The focus of this essay will be to analyses the intended National Curriculum In response to 14-19 reforms in further education. I will critically evaluate the Influence this has had on planning curriculum from an Organizational and own teaching prospective. I will also discuss how students have then received the curriculum using relevant theories and models to support this.
Further to this I will discuss why have chosen to concentrate on the role barriers have on student learning when designing he curriculum. ‘l believe that every child and every teenager has equal worth. We owe It to them to give them the chance to show what they can do, to make the most of their talents, to reach their potential. And the key to doing that Is to design a system around them – based on high standards, on choice and on meeting Individuals’ needs and aspirations. Secretary of State 2005 Kelly (1999: pa) defined the term ‘Curriculum’ as ‘all the learning, which is planned and guided, whether carried on in groups or individually. This definition is very practice-oriented and makes the word mound active, seeming to imply that the teacher and the student have some freedom to design and develop curriculum content. Autumns (2009) Curriculum studies may suggest this refers to the stages of planned or received curriculum. In a broader sense curriculum is some of the experiences students have under the guidance of their educational setting.
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What this definition ignores is the stage before the curriculum reaches the learning environment: the stage at which it is constructed or designed. The curriculum is much more than what goes on at the point of learning UT is about where and why this learning comes from, also know as the Intended Curriculum. The content of what is to be taught, the level, the subject and the eventual outcome are often not the decision of the teacher but are dictated externally by government reforms, policy, current philosophy and intended practice.
The Governments 14-19 Education and Skills White Paper 2005 states ‘Our reforms will create opportunities for all young people and for many, the curriculum choices Introduced in this White Paper will provide the opportunities they need to develop their talents and so succeed. Such opportunities could be within both the FEE sector or with a provider like the organization I work for. The Paper goes on to state that the vocational opportunities, including different styles and places of learning, will motivate many.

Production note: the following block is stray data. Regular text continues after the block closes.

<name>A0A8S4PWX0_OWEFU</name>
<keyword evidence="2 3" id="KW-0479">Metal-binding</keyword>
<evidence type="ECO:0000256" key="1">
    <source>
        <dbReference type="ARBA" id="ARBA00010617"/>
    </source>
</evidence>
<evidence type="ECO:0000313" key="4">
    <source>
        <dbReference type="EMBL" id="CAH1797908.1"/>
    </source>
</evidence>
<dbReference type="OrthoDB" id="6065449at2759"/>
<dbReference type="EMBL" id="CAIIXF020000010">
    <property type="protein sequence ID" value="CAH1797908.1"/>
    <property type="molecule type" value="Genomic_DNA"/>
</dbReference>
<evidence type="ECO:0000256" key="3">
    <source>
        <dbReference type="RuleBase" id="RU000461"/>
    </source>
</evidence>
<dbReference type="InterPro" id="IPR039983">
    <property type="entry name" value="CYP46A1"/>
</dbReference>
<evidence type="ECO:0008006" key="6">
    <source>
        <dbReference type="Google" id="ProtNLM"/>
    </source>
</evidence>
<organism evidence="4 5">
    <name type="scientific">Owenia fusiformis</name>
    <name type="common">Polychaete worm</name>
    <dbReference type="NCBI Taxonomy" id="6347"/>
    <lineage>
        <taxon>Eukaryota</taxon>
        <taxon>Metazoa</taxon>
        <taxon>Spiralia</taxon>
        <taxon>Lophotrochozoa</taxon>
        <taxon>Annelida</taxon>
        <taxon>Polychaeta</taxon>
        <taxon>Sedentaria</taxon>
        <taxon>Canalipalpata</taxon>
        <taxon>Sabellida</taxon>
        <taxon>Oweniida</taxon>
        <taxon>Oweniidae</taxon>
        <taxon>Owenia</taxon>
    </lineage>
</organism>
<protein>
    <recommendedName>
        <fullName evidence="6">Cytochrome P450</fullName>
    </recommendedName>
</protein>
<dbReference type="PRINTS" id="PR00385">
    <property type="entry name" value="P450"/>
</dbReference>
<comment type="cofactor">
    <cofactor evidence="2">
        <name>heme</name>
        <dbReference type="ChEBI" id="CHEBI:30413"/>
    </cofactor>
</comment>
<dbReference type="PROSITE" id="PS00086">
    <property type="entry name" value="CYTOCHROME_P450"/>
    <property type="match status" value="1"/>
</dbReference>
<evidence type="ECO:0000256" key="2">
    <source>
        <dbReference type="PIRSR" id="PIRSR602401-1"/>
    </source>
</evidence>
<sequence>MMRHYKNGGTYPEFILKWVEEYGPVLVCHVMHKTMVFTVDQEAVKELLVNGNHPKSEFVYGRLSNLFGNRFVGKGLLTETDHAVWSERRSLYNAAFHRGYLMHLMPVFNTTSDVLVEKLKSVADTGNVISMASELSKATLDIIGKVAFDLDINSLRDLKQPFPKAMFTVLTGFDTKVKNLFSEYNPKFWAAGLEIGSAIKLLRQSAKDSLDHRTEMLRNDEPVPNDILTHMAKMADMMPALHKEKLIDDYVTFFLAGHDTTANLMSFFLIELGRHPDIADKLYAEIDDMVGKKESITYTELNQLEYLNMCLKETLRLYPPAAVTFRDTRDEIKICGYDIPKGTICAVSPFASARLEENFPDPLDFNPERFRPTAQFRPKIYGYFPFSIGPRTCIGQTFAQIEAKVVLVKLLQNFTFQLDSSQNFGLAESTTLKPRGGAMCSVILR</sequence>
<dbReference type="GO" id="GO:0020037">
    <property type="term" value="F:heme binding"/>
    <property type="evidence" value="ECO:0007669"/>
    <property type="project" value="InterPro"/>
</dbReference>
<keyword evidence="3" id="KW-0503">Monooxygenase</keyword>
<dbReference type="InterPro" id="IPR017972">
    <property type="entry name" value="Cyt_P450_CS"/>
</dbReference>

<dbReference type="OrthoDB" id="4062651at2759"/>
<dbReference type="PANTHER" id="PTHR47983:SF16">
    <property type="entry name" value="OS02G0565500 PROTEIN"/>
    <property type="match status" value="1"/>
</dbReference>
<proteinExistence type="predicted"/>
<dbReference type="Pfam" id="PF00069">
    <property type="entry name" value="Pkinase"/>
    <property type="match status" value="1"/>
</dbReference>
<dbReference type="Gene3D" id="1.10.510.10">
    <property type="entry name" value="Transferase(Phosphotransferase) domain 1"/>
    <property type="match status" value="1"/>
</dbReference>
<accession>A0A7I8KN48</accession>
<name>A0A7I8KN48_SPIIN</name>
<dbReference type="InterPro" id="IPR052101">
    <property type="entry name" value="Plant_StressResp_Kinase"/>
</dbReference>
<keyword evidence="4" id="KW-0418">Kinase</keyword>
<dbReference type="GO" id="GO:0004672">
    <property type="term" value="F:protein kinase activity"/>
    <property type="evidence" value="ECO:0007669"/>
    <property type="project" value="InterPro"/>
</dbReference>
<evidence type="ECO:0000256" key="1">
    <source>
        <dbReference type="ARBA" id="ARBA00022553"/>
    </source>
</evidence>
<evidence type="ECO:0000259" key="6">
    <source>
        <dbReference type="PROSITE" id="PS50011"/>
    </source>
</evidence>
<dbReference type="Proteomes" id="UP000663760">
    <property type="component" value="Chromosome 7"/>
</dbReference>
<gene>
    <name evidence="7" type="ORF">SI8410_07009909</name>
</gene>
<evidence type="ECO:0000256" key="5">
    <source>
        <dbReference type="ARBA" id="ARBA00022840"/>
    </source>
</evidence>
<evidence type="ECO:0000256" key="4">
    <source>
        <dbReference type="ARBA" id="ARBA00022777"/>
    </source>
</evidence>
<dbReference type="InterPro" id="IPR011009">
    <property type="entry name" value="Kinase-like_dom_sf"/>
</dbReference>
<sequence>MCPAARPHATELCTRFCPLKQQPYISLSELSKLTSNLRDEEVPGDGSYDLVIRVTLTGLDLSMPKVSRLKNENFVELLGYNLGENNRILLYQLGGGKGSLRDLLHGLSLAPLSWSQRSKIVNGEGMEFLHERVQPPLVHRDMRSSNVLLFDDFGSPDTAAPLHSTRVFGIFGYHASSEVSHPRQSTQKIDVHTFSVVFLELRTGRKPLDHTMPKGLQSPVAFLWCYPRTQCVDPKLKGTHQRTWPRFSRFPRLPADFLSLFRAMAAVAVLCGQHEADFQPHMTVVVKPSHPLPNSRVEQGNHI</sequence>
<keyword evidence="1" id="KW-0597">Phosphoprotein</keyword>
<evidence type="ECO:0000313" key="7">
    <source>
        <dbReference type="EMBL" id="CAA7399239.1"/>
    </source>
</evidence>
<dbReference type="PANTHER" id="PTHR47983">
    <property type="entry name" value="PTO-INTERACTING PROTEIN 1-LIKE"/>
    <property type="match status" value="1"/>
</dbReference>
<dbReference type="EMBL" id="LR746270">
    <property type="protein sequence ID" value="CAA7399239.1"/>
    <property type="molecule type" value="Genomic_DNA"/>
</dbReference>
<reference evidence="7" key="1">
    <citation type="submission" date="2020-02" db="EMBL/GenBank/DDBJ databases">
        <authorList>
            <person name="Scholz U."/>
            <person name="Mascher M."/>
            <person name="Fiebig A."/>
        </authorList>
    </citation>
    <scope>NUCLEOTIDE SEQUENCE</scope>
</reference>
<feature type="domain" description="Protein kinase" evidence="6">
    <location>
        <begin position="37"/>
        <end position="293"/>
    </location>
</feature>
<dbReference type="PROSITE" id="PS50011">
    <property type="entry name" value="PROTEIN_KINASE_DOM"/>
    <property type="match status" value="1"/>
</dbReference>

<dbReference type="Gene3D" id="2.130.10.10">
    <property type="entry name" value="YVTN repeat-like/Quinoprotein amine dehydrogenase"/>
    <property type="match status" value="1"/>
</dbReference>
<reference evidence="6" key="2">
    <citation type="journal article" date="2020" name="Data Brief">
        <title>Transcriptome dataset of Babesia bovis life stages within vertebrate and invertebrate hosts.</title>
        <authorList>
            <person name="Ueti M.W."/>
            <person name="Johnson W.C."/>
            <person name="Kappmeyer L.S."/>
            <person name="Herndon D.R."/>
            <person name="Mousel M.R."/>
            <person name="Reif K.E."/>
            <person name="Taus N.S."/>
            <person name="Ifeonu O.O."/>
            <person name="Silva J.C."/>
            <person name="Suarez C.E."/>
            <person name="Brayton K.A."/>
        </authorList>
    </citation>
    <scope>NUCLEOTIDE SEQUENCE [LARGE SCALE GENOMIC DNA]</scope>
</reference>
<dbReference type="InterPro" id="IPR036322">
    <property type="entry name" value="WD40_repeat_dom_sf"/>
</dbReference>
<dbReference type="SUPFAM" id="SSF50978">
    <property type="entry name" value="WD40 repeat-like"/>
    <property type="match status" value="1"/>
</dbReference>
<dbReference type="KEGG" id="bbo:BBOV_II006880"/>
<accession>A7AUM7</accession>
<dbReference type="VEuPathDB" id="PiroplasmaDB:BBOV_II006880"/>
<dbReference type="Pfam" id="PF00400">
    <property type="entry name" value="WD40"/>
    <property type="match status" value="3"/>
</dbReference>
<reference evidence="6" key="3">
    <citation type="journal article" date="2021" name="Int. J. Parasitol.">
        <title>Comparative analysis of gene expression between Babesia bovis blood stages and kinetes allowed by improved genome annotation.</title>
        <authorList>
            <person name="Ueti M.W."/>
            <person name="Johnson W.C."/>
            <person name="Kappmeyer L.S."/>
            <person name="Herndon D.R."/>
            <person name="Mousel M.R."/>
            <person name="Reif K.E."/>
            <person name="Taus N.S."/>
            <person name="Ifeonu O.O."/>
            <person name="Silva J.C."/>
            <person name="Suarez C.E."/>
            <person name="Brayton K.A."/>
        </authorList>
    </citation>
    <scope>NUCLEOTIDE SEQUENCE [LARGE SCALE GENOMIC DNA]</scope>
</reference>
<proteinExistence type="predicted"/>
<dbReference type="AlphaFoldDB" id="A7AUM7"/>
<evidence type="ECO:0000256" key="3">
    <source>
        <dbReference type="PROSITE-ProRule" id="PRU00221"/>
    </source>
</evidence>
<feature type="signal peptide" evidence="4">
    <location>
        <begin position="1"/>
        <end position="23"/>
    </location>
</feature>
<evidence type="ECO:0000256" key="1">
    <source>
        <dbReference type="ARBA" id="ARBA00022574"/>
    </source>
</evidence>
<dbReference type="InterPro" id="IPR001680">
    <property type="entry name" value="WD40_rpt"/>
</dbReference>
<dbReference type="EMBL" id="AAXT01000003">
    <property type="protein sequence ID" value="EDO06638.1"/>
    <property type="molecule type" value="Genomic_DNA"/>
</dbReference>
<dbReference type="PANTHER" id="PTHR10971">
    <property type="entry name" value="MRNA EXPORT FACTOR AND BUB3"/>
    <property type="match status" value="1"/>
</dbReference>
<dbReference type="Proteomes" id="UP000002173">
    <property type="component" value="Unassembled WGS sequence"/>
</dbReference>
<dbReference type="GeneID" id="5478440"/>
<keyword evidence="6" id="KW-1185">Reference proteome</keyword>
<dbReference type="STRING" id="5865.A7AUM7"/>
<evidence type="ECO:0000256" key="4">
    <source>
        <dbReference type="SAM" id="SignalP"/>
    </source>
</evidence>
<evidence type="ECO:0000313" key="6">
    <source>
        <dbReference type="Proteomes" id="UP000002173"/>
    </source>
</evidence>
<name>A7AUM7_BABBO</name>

Foundation and entry level qualifications will help put more young people onto a pathway that will lead to further opportunities and qualifications’. Because of this the Government Is a key stakeholder that drives my organization to work predominantly with disengaged students and has a heavy focus on tackling personal problems’ which is one of the outcomes addressed in the Paper. The curriculum therefore offered by my organization is intended to reflect this. My organization intends to deliver free qualifications to those not in education, employment or training.
My course content uses the awarding body Deduced. This is which change the way children are taught and assessed. They offer a range of qualifications that vary by level and subject. The BEET that I deliver has a Linear approach but with thematic elements of employability and functional skills. I am to select and structure the course content based on delivering a Level 1 BEET work skills lubrication, along side functional Math, English and CIT under the same awarding body. The pressures here are to remember the intended curriculum.